Effective Tree Stand Placement

Effective Tree Stand Placement

Maps and time afield will give you a pretty good idea of several good areas to hang a tree stand. But the real question then becomes exactly which tree? The first, and in my opinion the most critical consideration in positioning a stand, is that the stand and your approach are downwind of where you expect your quarry to appear. You want to make sure that none of your scent is blown into your hunting area.

If you are hunting a specific trophy animal, increase your odds of scoring regardless of wind direction by selecting alternative stand sites on opposite sides of the travel route. Whenever possible, I set my stands at least 18 feet above the ground (lower in some cases and higher in others) generally in trees that provide enough cover to break up my silhouette while affording me ample room to draw my bow in each direction and at various vertical angles.  

If necessary, I do a little pruning to insure a reasonable number of open shooting avenues, especially in the directions I expect my quarry to approach. I personally prefer portable tree stands. They are light and fast to set up, reasonably comfortable and don’t obstruct the beauty of nature by permanently injuring the trees.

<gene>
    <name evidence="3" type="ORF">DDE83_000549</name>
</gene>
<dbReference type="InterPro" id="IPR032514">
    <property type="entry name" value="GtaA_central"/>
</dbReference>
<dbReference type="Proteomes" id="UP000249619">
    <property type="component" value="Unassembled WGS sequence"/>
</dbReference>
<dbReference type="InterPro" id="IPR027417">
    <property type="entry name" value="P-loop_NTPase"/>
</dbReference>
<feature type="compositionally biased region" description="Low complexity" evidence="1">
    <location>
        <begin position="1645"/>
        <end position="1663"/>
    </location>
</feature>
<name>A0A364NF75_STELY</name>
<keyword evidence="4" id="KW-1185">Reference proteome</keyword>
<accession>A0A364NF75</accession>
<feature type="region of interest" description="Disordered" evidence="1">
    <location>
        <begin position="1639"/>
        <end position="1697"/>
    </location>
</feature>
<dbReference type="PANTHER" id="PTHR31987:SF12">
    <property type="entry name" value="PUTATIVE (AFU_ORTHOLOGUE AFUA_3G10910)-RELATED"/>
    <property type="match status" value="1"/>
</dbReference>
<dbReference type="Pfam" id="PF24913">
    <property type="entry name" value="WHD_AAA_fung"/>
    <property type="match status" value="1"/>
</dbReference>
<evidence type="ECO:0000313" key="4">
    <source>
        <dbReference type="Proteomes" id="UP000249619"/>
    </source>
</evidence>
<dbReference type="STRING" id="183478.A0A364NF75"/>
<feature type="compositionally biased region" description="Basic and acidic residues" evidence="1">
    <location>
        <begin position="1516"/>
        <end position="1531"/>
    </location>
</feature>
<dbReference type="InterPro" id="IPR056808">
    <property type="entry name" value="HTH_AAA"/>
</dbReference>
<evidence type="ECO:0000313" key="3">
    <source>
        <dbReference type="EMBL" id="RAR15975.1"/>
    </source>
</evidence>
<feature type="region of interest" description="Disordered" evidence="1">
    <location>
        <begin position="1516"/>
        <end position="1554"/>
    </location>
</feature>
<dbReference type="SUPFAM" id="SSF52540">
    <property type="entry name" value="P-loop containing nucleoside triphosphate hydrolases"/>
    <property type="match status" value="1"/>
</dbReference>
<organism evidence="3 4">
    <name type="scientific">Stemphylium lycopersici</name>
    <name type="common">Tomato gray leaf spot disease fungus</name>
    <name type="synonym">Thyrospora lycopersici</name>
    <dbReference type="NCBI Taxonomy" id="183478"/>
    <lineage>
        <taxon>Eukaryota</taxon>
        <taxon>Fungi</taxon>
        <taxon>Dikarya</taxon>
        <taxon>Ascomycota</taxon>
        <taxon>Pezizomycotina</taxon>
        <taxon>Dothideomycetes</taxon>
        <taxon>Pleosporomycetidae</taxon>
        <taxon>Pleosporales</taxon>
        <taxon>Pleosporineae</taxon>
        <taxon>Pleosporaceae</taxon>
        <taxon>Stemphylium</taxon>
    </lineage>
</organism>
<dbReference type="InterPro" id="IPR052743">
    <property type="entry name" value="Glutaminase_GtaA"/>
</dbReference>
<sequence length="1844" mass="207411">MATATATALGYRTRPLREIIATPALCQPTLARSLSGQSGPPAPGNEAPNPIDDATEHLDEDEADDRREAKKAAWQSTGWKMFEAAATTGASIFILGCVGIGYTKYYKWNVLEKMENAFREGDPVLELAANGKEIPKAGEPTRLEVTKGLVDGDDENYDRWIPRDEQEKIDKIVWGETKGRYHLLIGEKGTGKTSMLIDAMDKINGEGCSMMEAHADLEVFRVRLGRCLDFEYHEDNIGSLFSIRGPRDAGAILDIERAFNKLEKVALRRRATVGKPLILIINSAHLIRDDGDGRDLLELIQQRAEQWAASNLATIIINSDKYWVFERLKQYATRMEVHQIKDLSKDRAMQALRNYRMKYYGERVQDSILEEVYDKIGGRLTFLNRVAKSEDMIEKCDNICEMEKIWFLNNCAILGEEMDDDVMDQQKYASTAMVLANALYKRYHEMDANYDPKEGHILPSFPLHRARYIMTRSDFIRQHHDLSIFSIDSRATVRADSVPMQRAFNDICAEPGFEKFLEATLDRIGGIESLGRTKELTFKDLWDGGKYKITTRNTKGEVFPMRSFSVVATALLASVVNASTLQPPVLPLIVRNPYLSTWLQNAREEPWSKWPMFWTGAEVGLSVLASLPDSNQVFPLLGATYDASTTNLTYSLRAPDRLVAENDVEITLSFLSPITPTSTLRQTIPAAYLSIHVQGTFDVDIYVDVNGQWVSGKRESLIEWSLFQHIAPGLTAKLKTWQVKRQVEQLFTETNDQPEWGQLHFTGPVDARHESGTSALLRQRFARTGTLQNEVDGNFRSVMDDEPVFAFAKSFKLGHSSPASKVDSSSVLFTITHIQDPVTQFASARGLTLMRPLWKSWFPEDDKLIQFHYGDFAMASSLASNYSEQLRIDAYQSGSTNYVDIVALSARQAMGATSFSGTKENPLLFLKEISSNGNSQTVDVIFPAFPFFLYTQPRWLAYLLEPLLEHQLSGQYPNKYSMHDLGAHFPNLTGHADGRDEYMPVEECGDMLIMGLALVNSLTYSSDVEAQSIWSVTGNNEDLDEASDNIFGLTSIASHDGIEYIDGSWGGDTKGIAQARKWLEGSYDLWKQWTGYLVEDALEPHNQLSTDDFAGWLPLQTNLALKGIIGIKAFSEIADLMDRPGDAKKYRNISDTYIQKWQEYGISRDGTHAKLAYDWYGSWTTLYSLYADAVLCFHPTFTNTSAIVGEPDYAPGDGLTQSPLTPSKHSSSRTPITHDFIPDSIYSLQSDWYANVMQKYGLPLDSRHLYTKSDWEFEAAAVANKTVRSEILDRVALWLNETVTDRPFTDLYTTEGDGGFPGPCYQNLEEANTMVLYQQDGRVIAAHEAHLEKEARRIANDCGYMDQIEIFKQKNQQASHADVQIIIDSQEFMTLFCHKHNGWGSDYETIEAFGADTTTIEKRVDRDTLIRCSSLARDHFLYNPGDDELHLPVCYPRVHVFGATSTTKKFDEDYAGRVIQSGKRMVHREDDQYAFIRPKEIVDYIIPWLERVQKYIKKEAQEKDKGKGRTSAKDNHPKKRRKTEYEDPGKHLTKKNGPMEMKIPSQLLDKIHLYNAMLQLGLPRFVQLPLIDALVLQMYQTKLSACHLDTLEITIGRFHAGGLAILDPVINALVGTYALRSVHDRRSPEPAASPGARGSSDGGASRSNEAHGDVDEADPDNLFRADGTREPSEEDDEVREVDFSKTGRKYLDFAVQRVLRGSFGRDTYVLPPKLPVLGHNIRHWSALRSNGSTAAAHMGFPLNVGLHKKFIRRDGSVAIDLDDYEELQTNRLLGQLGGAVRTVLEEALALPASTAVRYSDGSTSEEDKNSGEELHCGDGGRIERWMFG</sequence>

After securing my stand and making all necessary adjustments, I hang a15-foot cord from it to pull up and lower my bow and arrows. Trying to hold onto your bow and broadhead-tipped arrows while climbing a tree can be dangerous. Last but not least, I securely fasten my Hunter Safety System’s (http://www.huntersafetysystem.com/) belt securely around the tree. An 18-foot fall can kill you just as dead as an 18-story fall!

By this time you should be anxiously awaiting a monster buck. You’ve studied the maps, scouted, reviewed game camera pics, patterned your quarry, understand the lay of the land, and as a result you have complete confidence in the location you have chosen to hang your tree stand.

Remember, there is absolutely nothing at all wrong with scouting by randomly roaming through unfamiliar terrain for hours. However, if your primary reason for being out there happens to have something to do with finding the best place to harvest a deer or whatever game animal you desire to bowhunt, the use of maps could easily prove to be the method for the most effective tree stand placement, which might mean the difference between a trophy hanging on the meatpole.